VAUSE: -- because the change to this law is so dramatic that without any real basis to it that's I think one area they'll (INAUDIBLE) knock down. But I think the problem you have is that it happens so insidiously.

It happens incrementally. It doesn't happen overnight. And before you know it, you know, you are at the mercy of these Internet companies.

Have you ever spent, you know, hours on whole with Comcast or, you know, with AT&T or Univision, you know? I mean it is a nightmare already. I mean the customer service from these big companies is horrendous.

NIGAM: Yes. And the backlash they get from that is you talking about it in front of 20 million people.

VAUSE: It doesn't mean anything because they have a monopoly in the area.

NIGAM: Actually they don't because you have AT&T, you have Comcast, you have a bunch of companies. And yes, there is that, I guess some people call it an oligopoly. Is that a word? I remember --

VAUSE: It's an oligopoly in the sense that they're all as bad as each other.

NIGAM: Well, it depends on what perspective. At the end of the day, the good thing here is this. The consumer is being watched out for from many out there.

And the second is the companies actually realize given all the backlash that's happened they better be on guard here and do the right thing because if their moral compass shifts in the wrong direction there's plenty of people to say I told you so.

VAUSE: Look, I think when people find out that their free port in going away there will be riots in the streets.

VAUSE: Good to see you.

NIGAM: And that's for another night.

VAUSE: Ok. Thanks for coming in.

Ok. Saudi Arabia -- back to the story -- has said for a second time in three months it has intercepted a Houthi missile which was fired at the capital Riyadh.

Houthi rebels in Yemen released a video saying this was in fact the launch and the missile targeted the Saudi royal palace. No casualties have been reported.

But the launch shows the Yemen civil war is taking a disturbing new turn. Senior international correspondent Ben Wedeman, I hope, reports now from Beirut.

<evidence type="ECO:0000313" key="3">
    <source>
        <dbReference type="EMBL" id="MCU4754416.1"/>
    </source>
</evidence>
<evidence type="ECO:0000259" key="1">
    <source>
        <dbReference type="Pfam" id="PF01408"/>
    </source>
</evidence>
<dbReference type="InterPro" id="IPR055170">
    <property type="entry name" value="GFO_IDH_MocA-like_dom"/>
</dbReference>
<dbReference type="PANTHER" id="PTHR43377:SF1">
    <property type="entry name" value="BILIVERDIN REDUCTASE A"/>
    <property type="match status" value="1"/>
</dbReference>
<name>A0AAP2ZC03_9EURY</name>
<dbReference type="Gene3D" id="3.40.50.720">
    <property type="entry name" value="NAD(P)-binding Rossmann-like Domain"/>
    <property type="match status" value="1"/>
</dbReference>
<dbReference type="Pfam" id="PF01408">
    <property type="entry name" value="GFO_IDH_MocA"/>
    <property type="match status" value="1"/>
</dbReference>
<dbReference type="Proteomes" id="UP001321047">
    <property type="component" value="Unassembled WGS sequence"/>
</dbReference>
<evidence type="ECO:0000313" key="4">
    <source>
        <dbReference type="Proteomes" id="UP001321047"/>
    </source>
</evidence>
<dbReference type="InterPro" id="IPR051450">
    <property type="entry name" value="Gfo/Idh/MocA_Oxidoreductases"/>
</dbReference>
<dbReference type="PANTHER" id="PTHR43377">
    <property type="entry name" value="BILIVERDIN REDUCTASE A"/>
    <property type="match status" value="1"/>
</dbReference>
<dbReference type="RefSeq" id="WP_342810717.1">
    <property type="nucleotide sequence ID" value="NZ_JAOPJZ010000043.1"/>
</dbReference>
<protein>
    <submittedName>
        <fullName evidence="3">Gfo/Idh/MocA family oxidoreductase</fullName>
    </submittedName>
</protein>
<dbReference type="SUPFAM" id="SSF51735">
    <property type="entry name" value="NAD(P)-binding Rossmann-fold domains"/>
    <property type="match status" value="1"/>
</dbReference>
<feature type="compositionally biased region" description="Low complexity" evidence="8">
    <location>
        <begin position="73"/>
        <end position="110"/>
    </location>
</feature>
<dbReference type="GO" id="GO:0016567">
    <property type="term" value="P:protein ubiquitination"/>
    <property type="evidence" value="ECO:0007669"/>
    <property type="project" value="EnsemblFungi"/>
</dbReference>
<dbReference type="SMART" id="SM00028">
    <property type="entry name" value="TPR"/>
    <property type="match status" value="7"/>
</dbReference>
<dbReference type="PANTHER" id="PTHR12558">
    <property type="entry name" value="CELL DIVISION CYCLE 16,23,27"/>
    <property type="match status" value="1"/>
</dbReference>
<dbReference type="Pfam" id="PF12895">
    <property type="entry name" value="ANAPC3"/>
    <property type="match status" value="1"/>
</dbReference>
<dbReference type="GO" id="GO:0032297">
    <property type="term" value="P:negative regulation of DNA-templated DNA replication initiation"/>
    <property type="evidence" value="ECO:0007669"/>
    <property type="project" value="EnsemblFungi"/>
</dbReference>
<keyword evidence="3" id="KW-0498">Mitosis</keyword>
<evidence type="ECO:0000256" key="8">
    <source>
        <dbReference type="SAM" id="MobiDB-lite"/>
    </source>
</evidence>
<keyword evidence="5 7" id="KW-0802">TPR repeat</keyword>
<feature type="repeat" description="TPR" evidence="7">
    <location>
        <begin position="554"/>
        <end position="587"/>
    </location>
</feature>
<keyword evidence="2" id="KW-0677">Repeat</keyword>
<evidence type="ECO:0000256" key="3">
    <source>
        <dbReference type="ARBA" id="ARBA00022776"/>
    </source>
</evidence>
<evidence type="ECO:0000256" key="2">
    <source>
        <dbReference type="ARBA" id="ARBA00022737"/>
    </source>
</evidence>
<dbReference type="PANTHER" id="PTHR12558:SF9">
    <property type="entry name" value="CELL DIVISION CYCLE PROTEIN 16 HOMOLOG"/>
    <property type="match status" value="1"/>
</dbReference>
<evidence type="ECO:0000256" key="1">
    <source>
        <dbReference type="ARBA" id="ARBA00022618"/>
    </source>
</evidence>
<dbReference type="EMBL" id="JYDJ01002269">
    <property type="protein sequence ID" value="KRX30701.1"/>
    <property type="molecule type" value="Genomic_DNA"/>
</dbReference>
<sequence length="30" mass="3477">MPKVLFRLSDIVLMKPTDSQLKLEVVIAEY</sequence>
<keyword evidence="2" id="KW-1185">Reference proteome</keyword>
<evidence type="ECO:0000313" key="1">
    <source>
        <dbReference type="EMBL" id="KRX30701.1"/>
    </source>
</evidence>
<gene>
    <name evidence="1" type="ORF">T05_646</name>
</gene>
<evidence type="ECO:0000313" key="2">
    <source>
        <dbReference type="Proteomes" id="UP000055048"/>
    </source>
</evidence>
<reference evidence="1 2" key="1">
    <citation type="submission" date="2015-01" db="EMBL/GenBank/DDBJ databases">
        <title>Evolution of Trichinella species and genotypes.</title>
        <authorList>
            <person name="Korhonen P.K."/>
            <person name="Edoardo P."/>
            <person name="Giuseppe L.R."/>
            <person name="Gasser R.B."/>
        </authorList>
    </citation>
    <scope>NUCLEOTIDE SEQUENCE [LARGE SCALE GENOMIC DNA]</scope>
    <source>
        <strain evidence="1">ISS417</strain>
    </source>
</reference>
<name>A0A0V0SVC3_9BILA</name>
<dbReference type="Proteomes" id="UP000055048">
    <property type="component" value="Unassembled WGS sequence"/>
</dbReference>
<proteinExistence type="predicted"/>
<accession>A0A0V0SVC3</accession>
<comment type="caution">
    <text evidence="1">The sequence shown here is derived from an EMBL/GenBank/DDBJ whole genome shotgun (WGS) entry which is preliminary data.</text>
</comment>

BEN WEDEMAN, CNN SENIOR INTERNATIONAL CORRESPONDENT: The Houthi rebels posted online the launch of the missile, a Burkan or a Volcano 2H -- a modified scud. It was aimed at the Saudi capital of Riyadh where an image of a plume of white smoke was captured moments after the missile was intercepted by a U.S. supplied Patriot anti-missile system.

The target, according to the Houthis was a meeting of the Saudi leadership at Al-Yamama Palace outside Riyadh. Saudi Arabia accuses Iran of supplying the Houthis with weapons, a charge Iran denies.

In a lengthy speech broadcast on a Houthi-run TV station the rebels' leader Abdul-Malik al-Houthi declared that Riyadh and Abu Dhabi -- capitals of the two largest members of the Saudi-led coalition are now in range.

He said after a thousand days had passed since the start of the Saudi- led offensive against the Houthis, a new phase had begun in the war. "They attacked our facilities and we will attack theirs," he said. "An eye for an eye, a tooth for a tooth."

In early November the Houthis fired a similar missile at the Riyadh International Airport. The level of violence has increased dramatically recently. According to the United Nations air strikes by the Saudi-led coalition have killed 115 civilians in the last 11 days.

More than eight million Yemenis are on the brink of famine while supplies of food, fuel and medicine are desperately low as a result of the Saudi embargo.

The United Nations is trying to act as a peacemaker but it appears no one is listening.

Ben Wedeman, CNN -- Beirut.


VAUSE: Well Asia and Europe closely watching the U.S. tax vote will tell you why they worry about the impact on global trade and investment in just a moment.


VAUSE: Welcome back, everybody, you're watching CNN NEWSROOM live from Los Angeles, I'm John Vause with the headlines this hour.